Category: Literature

Big Work

Big Work

Zander Brietzke—  On January 1, 1935 Eugene O’Neill outlined a series of four plays about four brothers (a ship captain, a gambler, a politician, and a railroad magnate) set in… READ MORE

The Letters of Sydney Taylor

The Letters of Sydney Taylor

Alexandra Dunietz— Would Sydney Taylor, author of the All-of-a-Kind books, have had a Facebook page? I usually avoid counterfactual history, but while helping June Cummins with research on Taylor, I… READ MORE

The Aeneid

The Aeneid

Susanna Braund— The Aeneid tells the story of the foundation of Rome by colonists from the East, refugees from the city of Troy in Asia Minor (modern Turkey) after it was… READ MORE

The Making of a Children’s Writer

The Making of a Children’s Writer

John Batchelor— Rudyard Kipling was born in Bombay in 1865, the son of a highly skilled artist and sculptor, John Lockwood Kipling, and his wife Alice (nee Macdonald), who was… READ MORE

Ibsen’s Kingdom

Ibsen’s Kingdom

Evert Sprinchorn— For people with intellects, reading Ibsen was more than entertaining; it was enthralling. Reading his plays is equivalent to a journey through nineteenth-century thought, its art, politics, and… READ MORE

Samuel Johnson on Endings

Samuel Johnson on Endings

This year Yale University Press published Samuel Johnson, a diverse and accessible selected works of eighteenth-century Britain’s preeminent man of letters. The following excerpt is a section from one of… READ MORE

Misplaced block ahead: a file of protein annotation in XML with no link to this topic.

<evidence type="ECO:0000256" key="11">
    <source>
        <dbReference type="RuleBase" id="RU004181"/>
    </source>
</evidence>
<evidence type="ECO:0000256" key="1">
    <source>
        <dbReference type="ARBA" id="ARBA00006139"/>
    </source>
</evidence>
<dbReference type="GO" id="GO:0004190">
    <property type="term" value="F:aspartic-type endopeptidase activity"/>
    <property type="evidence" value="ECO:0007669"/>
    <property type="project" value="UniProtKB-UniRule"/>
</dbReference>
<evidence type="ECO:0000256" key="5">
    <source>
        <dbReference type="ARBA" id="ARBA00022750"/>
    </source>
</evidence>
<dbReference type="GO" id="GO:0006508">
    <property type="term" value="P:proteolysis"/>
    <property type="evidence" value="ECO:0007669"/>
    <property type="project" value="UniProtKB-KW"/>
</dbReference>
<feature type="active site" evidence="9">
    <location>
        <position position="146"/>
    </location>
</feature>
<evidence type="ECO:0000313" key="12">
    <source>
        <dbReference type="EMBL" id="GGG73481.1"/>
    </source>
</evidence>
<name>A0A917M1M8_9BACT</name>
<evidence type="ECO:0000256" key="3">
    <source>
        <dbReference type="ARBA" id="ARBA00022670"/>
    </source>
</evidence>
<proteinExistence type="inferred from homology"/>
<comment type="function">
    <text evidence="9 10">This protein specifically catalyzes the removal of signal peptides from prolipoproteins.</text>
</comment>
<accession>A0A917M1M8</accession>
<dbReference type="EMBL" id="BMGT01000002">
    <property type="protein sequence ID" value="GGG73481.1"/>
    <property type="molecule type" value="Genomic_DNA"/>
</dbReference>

A Tribute to Theodore Margellos

A Tribute to Theodore Margellos

John Donatich— The recent passing of Theodore Margellos sent me to my bookshelf to look at the Margellos World Republic of Letters volumes lined up side by side. Together, they… READ MORE

From Dante to Disney

From Dante to Disney

José María Pérez Fernández and Edward Wilson-Lee— A few days ago, a subsecretary in the newly-installed Italian government led by Mario Draghi tweeted out to followers an inspiring message which… READ MORE

A Conversation with Marilyn Booth

A Conversation with Marilyn Booth

This month, Yale University Press published Voices of the Lost by Hoda Barakat, a chilling novel that weaves together a series of devastating confessions about life in contemporary Arab society.  Set… READ MORE

A Poem for Spring

A Poem for Spring

Spring officially arrived this past weekend, bringing with it the reminder that roughly one year has passed since the United States first entered lockdown. Maya C. Popa’s poem, “Spring,” recalls… READ MORE

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